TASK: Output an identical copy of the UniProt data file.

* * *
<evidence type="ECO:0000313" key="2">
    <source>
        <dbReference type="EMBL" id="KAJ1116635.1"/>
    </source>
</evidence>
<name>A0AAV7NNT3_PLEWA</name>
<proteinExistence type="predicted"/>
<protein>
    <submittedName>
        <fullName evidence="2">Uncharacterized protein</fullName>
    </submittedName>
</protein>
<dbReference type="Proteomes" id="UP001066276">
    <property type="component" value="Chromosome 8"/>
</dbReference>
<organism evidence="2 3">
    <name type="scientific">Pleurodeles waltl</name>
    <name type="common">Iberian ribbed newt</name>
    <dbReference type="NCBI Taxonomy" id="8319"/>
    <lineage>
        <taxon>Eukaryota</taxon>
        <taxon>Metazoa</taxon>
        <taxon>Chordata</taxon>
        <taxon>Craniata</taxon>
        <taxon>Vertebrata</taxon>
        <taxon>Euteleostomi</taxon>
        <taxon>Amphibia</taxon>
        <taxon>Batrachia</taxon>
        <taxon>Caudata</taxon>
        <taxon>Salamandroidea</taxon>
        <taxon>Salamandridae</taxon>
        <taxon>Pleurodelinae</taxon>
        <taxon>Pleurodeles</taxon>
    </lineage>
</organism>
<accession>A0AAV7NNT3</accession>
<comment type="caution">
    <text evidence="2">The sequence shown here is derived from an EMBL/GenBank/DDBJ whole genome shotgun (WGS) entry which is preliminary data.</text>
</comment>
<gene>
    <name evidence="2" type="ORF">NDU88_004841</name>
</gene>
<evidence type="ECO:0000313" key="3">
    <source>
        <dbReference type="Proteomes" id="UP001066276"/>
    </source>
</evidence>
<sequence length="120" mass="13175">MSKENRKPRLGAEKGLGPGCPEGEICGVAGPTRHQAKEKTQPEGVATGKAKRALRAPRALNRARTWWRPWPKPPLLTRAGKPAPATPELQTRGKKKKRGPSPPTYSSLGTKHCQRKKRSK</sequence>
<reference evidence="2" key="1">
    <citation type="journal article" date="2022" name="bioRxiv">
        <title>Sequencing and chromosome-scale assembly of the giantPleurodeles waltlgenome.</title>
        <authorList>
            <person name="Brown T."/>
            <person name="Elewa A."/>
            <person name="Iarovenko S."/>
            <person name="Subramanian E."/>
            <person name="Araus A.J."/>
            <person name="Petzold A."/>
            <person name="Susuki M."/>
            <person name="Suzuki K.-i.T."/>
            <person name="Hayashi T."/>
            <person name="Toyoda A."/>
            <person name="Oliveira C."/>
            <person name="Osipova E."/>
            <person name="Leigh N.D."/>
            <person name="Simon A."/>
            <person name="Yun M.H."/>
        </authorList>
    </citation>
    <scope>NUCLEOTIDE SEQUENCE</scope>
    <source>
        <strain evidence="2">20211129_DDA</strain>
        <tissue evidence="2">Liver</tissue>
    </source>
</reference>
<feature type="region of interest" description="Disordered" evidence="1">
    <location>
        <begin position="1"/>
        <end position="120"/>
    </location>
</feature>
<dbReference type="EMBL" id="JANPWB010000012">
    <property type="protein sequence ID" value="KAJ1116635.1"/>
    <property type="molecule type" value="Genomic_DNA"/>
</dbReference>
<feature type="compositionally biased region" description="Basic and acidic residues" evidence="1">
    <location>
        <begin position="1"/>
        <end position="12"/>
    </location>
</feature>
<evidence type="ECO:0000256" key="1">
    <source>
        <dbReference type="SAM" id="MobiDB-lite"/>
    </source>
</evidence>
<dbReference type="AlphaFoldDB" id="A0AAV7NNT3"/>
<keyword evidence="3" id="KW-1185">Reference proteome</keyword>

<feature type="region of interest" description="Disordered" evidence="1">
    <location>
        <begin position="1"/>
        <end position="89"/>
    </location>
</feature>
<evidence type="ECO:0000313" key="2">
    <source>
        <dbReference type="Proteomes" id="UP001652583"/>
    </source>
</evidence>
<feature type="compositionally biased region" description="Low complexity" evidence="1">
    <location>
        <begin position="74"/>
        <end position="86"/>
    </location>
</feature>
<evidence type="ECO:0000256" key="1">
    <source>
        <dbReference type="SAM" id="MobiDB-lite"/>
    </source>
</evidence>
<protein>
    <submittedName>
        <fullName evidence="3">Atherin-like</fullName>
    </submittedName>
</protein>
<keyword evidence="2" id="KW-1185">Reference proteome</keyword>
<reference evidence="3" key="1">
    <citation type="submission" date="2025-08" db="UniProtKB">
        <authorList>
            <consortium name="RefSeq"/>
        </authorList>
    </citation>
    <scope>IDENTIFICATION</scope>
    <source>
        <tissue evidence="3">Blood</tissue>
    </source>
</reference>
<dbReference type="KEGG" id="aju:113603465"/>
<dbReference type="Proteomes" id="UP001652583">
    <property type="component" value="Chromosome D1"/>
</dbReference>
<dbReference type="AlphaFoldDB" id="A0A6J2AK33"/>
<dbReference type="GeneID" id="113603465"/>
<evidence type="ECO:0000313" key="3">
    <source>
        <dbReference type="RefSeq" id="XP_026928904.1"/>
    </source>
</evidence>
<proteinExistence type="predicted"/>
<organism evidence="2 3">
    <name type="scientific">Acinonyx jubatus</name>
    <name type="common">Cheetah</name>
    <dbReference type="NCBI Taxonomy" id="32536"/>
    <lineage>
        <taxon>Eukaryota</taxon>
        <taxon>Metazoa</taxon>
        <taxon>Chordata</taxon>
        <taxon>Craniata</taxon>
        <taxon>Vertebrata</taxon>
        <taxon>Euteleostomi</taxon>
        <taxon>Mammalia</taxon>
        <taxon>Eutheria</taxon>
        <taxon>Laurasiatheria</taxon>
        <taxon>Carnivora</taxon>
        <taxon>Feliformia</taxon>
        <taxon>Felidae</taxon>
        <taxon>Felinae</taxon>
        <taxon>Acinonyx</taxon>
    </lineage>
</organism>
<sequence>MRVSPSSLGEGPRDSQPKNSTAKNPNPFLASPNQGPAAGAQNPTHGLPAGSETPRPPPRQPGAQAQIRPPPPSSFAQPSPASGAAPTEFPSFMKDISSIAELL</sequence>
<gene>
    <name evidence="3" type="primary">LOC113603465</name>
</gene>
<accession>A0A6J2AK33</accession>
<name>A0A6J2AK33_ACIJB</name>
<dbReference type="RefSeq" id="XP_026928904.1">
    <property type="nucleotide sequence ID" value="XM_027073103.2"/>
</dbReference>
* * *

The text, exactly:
<evidence type="ECO:0000313" key="2">
    <source>
        <dbReference type="EMBL" id="KAJ1116635.1"/>
    </source>
</evidence>
<name>A0AAV7NNT3_PLEWA</name>
<proteinExistence type="predicted"/>
<protein>
    <submittedName>
        <fullName evidence="2">Uncharacterized protein</fullName>
    </submittedName>
</protein>
<dbReference type="Proteomes" id="UP001066276">
    <property type="component" value="Chromosome 8"/>
</dbReference>
<organism evidence="2 3">
    <name type="scientific">Pleurodeles waltl</name>
    <name type="common">Iberian ribbed newt</name>
    <dbReference type="NCBI Taxonomy" id="8319"/>
    <lineage>
        <taxon>Eukaryota</taxon>
        <taxon>Metazoa</taxon>
        <taxon>Chordata</taxon>
        <taxon>Craniata</taxon>
        <taxon>Vertebrata</taxon>
        <taxon>Euteleostomi</taxon>
        <taxon>Amphibia</taxon>
        <taxon>Batrachia</taxon>
        <taxon>Caudata</taxon>
        <taxon>Salamandroidea</taxon>
        <taxon>Salamandridae</taxon>
        <taxon>Pleurodelinae</taxon>
        <taxon>Pleurodeles</taxon>
    </lineage>
</organism>
<accession>A0AAV7NNT3</accession>
<comment type="caution">
    <text evidence="2">The sequence shown here is derived from an EMBL/GenBank/DDBJ whole genome shotgun (WGS) entry which is preliminary data.</text>
</comment>
<gene>
    <name evidence="2" type="ORF">NDU88_004841</name>
</gene>
<evidence type="ECO:0000313" key="3">
    <source>
        <dbReference type="Proteomes" id="UP001066276"/>
    </source>
</evidence>
<sequence length="120" mass="13175">MSKENRKPRLGAEKGLGPGCPEGEICGVAGPTRHQAKEKTQPEGVATGKAKRALRAPRALNRARTWWRPWPKPPLLTRAGKPAPATPELQTRGKKKKRGPSPPTYSSLGTKHCQRKKRSK</sequence>
<reference evidence="2" key="1">
    <citation type="journal article" date="2022" name="bioRxiv">
        <title>Sequencing and chromosome-scale assembly of the giantPleurodeles waltlgenome.</title>
        <authorList>
            <person name="Brown T."/>
            <person name="Elewa A."/>
            <person name="Iarovenko S."/>
            <person name="Subramanian E."/>
            <person name="Araus A.J."/>
            <person name="Petzold A."/>
            <person name="Susuki M."/>
            <person name="Suzuki K.-i.T."/>
            <person name="Hayashi T."/>
            <person name="Toyoda A."/>
            <person name="Oliveira C."/>
            <person name="Osipova E."/>
            <person name="Leigh N.D."/>
            <person name="Simon A."/>
            <person name="Yun M.H."/>
        </authorList>
    </citation>
    <scope>NUCLEOTIDE SEQUENCE</scope>
    <source>
        <strain evidence="2">20211129_DDA</strain>
        <tissue evidence="2">Liver</tissue>
    </source>
</reference>
<feature type="region of interest" description="Disordered" evidence="1">
    <location>
        <begin position="1"/>
        <end position="120"/>
    </location>
</feature>
<dbReference type="EMBL" id="JANPWB010000012">
    <property type="protein sequence ID" value="KAJ1116635.1"/>
    <property type="molecule type" value="Genomic_DNA"/>
</dbReference>
<feature type="compositionally biased region" description="Basic and acidic residues" evidence="1">
    <location>
        <begin position="1"/>
        <end position="12"/>
    </location>
</feature>
<evidence type="ECO:0000256" key="1">
    <source>
        <dbReference type="SAM" id="MobiDB-lite"/>
    </source>
</evidence>
<dbReference type="AlphaFoldDB" id="A0AAV7NNT3"/>
<keyword evidence="3" id="KW-1185">Reference proteome</keyword>

<feature type="region of interest" description="Disordered" evidence="1">
    <location>
        <begin position="1"/>
        <end position="89"/>
    </location>
</feature>
<evidence type="ECO:0000313" key="2">
    <source>
        <dbReference type="Proteomes" id="UP001652583"/>
    </source>
</evidence>
<feature type="compositionally biased region" description="Low complexity" evidence="1">
    <location>
        <begin position="74"/>
        <end position="86"/>
    </location>
</feature>
<evidence type="ECO:0000256" key="1">
    <source>
        <dbReference type="SAM" id="MobiDB-lite"/>
    </source>
</evidence>
<protein>
    <submittedName>
        <fullName evidence="3">Atherin-like</fullName>
    </submittedName>
</protein>
<keyword evidence="2" id="KW-1185">Reference proteome</keyword>
<reference evidence="3" key="1">
    <citation type="submission" date="2025-08" db="UniProtKB">
        <authorList>
            <consortium name="RefSeq"/>
        </authorList>
    </citation>
    <scope>IDENTIFICATION</scope>
    <source>
        <tissue evidence="3">Blood</tissue>
    </source>
</reference>
<dbReference type="KEGG" id="aju:113603465"/>
<dbReference type="Proteomes" id="UP001652583">
    <property type="component" value="Chromosome D1"/>
</dbReference>
<dbReference type="AlphaFoldDB" id="A0A6J2AK33"/>
<dbReference type="GeneID" id="113603465"/>
<evidence type="ECO:0000313" key="3">
    <source>
        <dbReference type="RefSeq" id="XP_026928904.1"/>
    </source>
</evidence>
<proteinExistence type="predicted"/>
<organism evidence="2 3">
    <name type="scientific">Acinonyx jubatus</name>
    <name type="common">Cheetah</name>
    <dbReference type="NCBI Taxonomy" id="32536"/>
    <lineage>
        <taxon>Eukaryota</taxon>
        <taxon>Metazoa</taxon>
        <taxon>Chordata</taxon>
        <taxon>Craniata</taxon>
        <taxon>Vertebrata</taxon>
        <taxon>Euteleostomi</taxon>
        <taxon>Mammalia</taxon>
        <taxon>Eutheria</taxon>
        <taxon>Laurasiatheria</taxon>
        <taxon>Carnivora</taxon>
        <taxon>Feliformia</taxon>
        <taxon>Felidae</taxon>
        <taxon>Felinae</taxon>
        <taxon>Acinonyx</taxon>
    </lineage>
</organism>
<sequence>MRVSPSSLGEGPRDSQPKNSTAKNPNPFLASPNQGPAAGAQNPTHGLPAGSETPRPPPRQPGAQAQIRPPPPSSFAQPSPASGAAPTEFPSFMKDISSIAELL</sequence>
<gene>
    <name evidence="3" type="primary">LOC113603465</name>
</gene>
<accession>A0A6J2AK33</accession>
<name>A0A6J2AK33_ACIJB</name>
<dbReference type="RefSeq" id="XP_026928904.1">
    <property type="nucleotide sequence ID" value="XM_027073103.2"/>
</dbReference>